• Use a terminal event log script, which records every command typed within the console or terminal to keep a reliable and auditable record of every command typed in it. We will explain this further in a future post.
  • Keep the correct values date and time of BIOS and Operating System.
  • Ensure the correct configuration of the files »interfaces«, »resolv.conf«, »NetworkManager.conf» and »sources.list«

At the level of graphic applications

At this level there are many good applications that can be recommended but in order not to make the list so large we can recommend some such as:

BleachBit: Application to optimize GNU / Linux


Bleachbit is a multiplatform utility whose main functionality is to free up space on our hard disk, very much in the style of the famous and practical "ccleaner" in Windows. And like »ccleaner«, it allows us to delete files, minimizing the chances of their recovery.

This more efficiently preserves our privacy and security, allowing us to more efficiently increase our theoretically free space on our disk, guaranteeing that a third party can never recover the data or at least easily.

Other very good applications of this style are: Sweeper, Stacer y Gcleaner.

Baobab: Application to optimize GNU / Linux


It is a graphical utility that facilitates the visual presentation of information about the consumption of space on hard drives, such as percentages of use, free space, size of the directories and files of our OS Baobab is capable of detecting changes in Hard Drives in real time and analyzing them regardless of whether they are remote or local units, among other facilities. It can be installed via console from the most common Distros repositories.

Applications similar to Baobab that can be implemented: Filelight, JDiskReport, QDirStat y k4dirstat.

Application to optimize GNU / Linux: FSlint


It is a set of tools that allow the maintenance (cleaning) of unnecessary or excess files within the Operating System. It includes a GTK + Graphical Interface, plus a command line interface. All in order to efficiently recover disk space. It can be installed via console from the most common Distros repositories. It also has the ability to uninstall packages and locate things such as:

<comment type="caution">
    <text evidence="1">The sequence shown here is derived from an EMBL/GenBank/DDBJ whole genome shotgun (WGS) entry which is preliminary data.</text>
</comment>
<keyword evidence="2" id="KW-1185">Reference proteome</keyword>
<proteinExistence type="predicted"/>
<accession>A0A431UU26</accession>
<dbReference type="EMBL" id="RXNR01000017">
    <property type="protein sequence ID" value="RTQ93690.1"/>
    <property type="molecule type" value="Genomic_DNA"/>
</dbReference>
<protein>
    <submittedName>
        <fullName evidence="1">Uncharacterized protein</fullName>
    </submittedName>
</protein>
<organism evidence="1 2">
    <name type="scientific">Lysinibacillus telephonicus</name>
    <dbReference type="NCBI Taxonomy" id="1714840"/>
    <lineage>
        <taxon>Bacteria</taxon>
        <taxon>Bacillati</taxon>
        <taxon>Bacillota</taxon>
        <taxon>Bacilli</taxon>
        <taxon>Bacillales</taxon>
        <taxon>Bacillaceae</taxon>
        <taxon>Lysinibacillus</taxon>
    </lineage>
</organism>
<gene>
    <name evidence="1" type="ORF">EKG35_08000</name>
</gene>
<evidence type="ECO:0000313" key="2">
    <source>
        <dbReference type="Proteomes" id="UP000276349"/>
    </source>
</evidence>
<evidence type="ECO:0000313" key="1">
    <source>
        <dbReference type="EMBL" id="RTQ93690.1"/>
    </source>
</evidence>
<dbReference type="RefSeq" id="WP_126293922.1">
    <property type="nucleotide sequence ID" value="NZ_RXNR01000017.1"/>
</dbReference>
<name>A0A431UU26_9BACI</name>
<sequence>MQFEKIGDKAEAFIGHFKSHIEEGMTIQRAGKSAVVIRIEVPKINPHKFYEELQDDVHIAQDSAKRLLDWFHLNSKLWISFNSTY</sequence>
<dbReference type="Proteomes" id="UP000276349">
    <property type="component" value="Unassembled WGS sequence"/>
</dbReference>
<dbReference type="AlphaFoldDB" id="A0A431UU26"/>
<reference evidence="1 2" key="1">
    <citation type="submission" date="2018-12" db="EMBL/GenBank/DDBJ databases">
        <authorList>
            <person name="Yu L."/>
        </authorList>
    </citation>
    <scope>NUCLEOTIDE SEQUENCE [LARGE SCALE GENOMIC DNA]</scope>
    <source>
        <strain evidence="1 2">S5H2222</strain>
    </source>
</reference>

• Duplicate files
  • Problematic file names
  • Temporary files
  • Damaged or outdated symbolic links.
  • Empty directories
  • Orphan binaries.

Applications similar to FSLint that can be implemented: Duplicate Files Finder y GDuplicateFinder.

If you know others that can help us, comment them! Otherwise I hope that this article as usual helps us all to make our GNU / Linux Systems one equal or better than any other proprietary one! Until the next post.


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  1.   Hector elizalde said

    Greetings, I have been using BleachBit on my Linux Mint 19.2 system and the truth has worked very well for me, it is easy to install and use pro you have to be careful when using it in Root mode, since what is erased is lost forever. from there on out is very good

  2.   Paul letelier said

    Nice post, but I wouldn't recommend using Dephorban with the prompts outlined, at least not for someone inexperienced (like me). That misconfigured the keyboard and mouse when entering the desktop, so I had to do a whole reinstallation of xserver-xorg ... Nothing serious, but I spent a good few hours researching how to fix it. Cheers

    1.    Linux Post Install said

      Greetings, Pablo. Certainly Deborphan is a careful command, since, if you are inexperienced and you accept the deletion of what Deborpahn may request to delete, problems such as the ones you report may occur, I spent a lot at the beginning with that command.